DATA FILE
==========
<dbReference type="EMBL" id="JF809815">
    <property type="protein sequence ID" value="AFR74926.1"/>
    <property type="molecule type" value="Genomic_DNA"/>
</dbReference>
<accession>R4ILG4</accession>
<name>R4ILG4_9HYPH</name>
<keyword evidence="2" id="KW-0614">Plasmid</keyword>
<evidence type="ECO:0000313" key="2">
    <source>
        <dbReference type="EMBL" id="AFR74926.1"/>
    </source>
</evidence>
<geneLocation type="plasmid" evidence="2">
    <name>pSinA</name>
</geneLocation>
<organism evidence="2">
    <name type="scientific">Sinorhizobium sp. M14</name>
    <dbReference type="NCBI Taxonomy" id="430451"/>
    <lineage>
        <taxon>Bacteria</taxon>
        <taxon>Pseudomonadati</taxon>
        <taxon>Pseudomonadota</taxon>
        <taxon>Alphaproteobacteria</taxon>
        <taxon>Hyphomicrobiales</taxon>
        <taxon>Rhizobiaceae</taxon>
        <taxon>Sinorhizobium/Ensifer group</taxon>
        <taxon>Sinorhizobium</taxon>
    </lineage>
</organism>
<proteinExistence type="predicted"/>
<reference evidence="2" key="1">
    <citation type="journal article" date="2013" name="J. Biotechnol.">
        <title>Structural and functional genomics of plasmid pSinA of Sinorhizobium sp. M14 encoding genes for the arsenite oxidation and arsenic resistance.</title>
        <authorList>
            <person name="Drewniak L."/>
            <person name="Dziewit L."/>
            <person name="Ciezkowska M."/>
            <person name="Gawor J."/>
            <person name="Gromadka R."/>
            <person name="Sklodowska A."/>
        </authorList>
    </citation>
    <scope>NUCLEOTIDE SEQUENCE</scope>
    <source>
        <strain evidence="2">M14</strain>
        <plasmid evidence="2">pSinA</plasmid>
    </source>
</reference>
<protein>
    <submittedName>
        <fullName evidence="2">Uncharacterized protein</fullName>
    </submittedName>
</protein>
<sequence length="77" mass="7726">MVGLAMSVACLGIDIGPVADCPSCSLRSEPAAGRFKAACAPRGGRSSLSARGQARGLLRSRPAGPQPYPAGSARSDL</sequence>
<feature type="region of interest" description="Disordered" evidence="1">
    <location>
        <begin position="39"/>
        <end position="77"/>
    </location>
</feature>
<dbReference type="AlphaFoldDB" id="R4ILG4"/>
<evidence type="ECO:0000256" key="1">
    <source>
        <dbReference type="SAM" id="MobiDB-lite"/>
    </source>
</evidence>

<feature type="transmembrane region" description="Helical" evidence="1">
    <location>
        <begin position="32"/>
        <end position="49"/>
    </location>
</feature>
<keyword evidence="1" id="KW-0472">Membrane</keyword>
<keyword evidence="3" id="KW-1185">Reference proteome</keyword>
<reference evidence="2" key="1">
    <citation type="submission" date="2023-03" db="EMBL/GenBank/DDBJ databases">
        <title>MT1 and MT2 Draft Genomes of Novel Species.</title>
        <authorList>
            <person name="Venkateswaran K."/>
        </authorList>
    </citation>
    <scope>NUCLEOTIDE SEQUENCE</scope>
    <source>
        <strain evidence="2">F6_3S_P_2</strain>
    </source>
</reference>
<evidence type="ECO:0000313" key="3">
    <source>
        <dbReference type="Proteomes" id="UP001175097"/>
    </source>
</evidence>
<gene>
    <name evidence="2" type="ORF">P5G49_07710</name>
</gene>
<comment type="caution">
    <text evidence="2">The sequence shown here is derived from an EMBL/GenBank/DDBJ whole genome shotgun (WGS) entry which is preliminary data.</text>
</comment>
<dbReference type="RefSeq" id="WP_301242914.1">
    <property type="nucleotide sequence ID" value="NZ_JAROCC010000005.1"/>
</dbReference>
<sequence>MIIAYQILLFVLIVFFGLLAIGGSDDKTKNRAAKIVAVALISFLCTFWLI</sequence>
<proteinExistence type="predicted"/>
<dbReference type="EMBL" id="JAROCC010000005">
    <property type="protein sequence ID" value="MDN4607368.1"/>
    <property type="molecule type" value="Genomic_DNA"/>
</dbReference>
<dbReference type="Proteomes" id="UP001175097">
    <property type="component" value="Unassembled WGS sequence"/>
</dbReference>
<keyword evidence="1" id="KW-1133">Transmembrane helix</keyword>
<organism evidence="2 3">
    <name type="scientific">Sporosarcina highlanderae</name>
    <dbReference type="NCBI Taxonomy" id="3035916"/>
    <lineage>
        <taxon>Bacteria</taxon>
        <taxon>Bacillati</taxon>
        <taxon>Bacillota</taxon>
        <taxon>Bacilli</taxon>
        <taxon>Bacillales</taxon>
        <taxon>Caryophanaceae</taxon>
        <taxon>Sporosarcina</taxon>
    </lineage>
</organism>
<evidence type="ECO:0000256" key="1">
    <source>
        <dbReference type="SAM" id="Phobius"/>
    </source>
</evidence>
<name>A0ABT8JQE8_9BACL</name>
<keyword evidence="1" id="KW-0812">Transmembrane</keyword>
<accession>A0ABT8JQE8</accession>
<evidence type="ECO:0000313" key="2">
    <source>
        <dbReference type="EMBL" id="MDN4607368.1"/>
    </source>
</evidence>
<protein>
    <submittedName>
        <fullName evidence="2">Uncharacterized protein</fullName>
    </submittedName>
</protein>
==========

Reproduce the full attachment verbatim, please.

<dbReference type="EMBL" id="JF809815">
    <property type="protein sequence ID" value="AFR74926.1"/>
    <property type="molecule type" value="Genomic_DNA"/>
</dbReference>
<accession>R4ILG4</accession>
<name>R4ILG4_9HYPH</name>
<keyword evidence="2" id="KW-0614">Plasmid</keyword>
<evidence type="ECO:0000313" key="2">
    <source>
        <dbReference type="EMBL" id="AFR74926.1"/>
    </source>
</evidence>
<geneLocation type="plasmid" evidence="2">
    <name>pSinA</name>
</geneLocation>
<organism evidence="2">
    <name type="scientific">Sinorhizobium sp. M14</name>
    <dbReference type="NCBI Taxonomy" id="430451"/>
    <lineage>
        <taxon>Bacteria</taxon>
        <taxon>Pseudomonadati</taxon>
        <taxon>Pseudomonadota</taxon>
        <taxon>Alphaproteobacteria</taxon>
        <taxon>Hyphomicrobiales</taxon>
        <taxon>Rhizobiaceae</taxon>
        <taxon>Sinorhizobium/Ensifer group</taxon>
        <taxon>Sinorhizobium</taxon>
    </lineage>
</organism>
<proteinExistence type="predicted"/>
<reference evidence="2" key="1">
    <citation type="journal article" date="2013" name="J. Biotechnol.">
        <title>Structural and functional genomics of plasmid pSinA of Sinorhizobium sp. M14 encoding genes for the arsenite oxidation and arsenic resistance.</title>
        <authorList>
            <person name="Drewniak L."/>
            <person name="Dziewit L."/>
            <person name="Ciezkowska M."/>
            <person name="Gawor J."/>
            <person name="Gromadka R."/>
            <person name="Sklodowska A."/>
        </authorList>
    </citation>
    <scope>NUCLEOTIDE SEQUENCE</scope>
    <source>
        <strain evidence="2">M14</strain>
        <plasmid evidence="2">pSinA</plasmid>
    </source>
</reference>
<protein>
    <submittedName>
        <fullName evidence="2">Uncharacterized protein</fullName>
    </submittedName>
</protein>
<sequence length="77" mass="7726">MVGLAMSVACLGIDIGPVADCPSCSLRSEPAAGRFKAACAPRGGRSSLSARGQARGLLRSRPAGPQPYPAGSARSDL</sequence>
<feature type="region of interest" description="Disordered" evidence="1">
    <location>
        <begin position="39"/>
        <end position="77"/>
    </location>
</feature>
<dbReference type="AlphaFoldDB" id="R4ILG4"/>
<evidence type="ECO:0000256" key="1">
    <source>
        <dbReference type="SAM" id="MobiDB-lite"/>
    </source>
</evidence>

<feature type="transmembrane region" description="Helical" evidence="1">
    <location>
        <begin position="32"/>
        <end position="49"/>
    </location>
</feature>
<keyword evidence="1" id="KW-0472">Membrane</keyword>
<keyword evidence="3" id="KW-1185">Reference proteome</keyword>
<reference evidence="2" key="1">
    <citation type="submission" date="2023-03" db="EMBL/GenBank/DDBJ databases">
        <title>MT1 and MT2 Draft Genomes of Novel Species.</title>
        <authorList>
            <person name="Venkateswaran K."/>
        </authorList>
    </citation>
    <scope>NUCLEOTIDE SEQUENCE</scope>
    <source>
        <strain evidence="2">F6_3S_P_2</strain>
    </source>
</reference>
<evidence type="ECO:0000313" key="3">
    <source>
        <dbReference type="Proteomes" id="UP001175097"/>
    </source>
</evidence>
<gene>
    <name evidence="2" type="ORF">P5G49_07710</name>
</gene>
<comment type="caution">
    <text evidence="2">The sequence shown here is derived from an EMBL/GenBank/DDBJ whole genome shotgun (WGS) entry which is preliminary data.</text>
</comment>
<dbReference type="RefSeq" id="WP_301242914.1">
    <property type="nucleotide sequence ID" value="NZ_JAROCC010000005.1"/>
</dbReference>
<sequence>MIIAYQILLFVLIVFFGLLAIGGSDDKTKNRAAKIVAVALISFLCTFWLI</sequence>
<proteinExistence type="predicted"/>
<dbReference type="EMBL" id="JAROCC010000005">
    <property type="protein sequence ID" value="MDN4607368.1"/>
    <property type="molecule type" value="Genomic_DNA"/>
</dbReference>
<dbReference type="Proteomes" id="UP001175097">
    <property type="component" value="Unassembled WGS sequence"/>
</dbReference>
<keyword evidence="1" id="KW-1133">Transmembrane helix</keyword>
<organism evidence="2 3">
    <name type="scientific">Sporosarcina highlanderae</name>
    <dbReference type="NCBI Taxonomy" id="3035916"/>
    <lineage>
        <taxon>Bacteria</taxon>
        <taxon>Bacillati</taxon>
        <taxon>Bacillota</taxon>
        <taxon>Bacilli</taxon>
        <taxon>Bacillales</taxon>
        <taxon>Caryophanaceae</taxon>
        <taxon>Sporosarcina</taxon>
    </lineage>
</organism>
<evidence type="ECO:0000256" key="1">
    <source>
        <dbReference type="SAM" id="Phobius"/>
    </source>
</evidence>
<name>A0ABT8JQE8_9BACL</name>
<keyword evidence="1" id="KW-0812">Transmembrane</keyword>
<accession>A0ABT8JQE8</accession>
<evidence type="ECO:0000313" key="2">
    <source>
        <dbReference type="EMBL" id="MDN4607368.1"/>
    </source>
</evidence>
<protein>
    <submittedName>
        <fullName evidence="2">Uncharacterized protein</fullName>
    </submittedName>
</protein>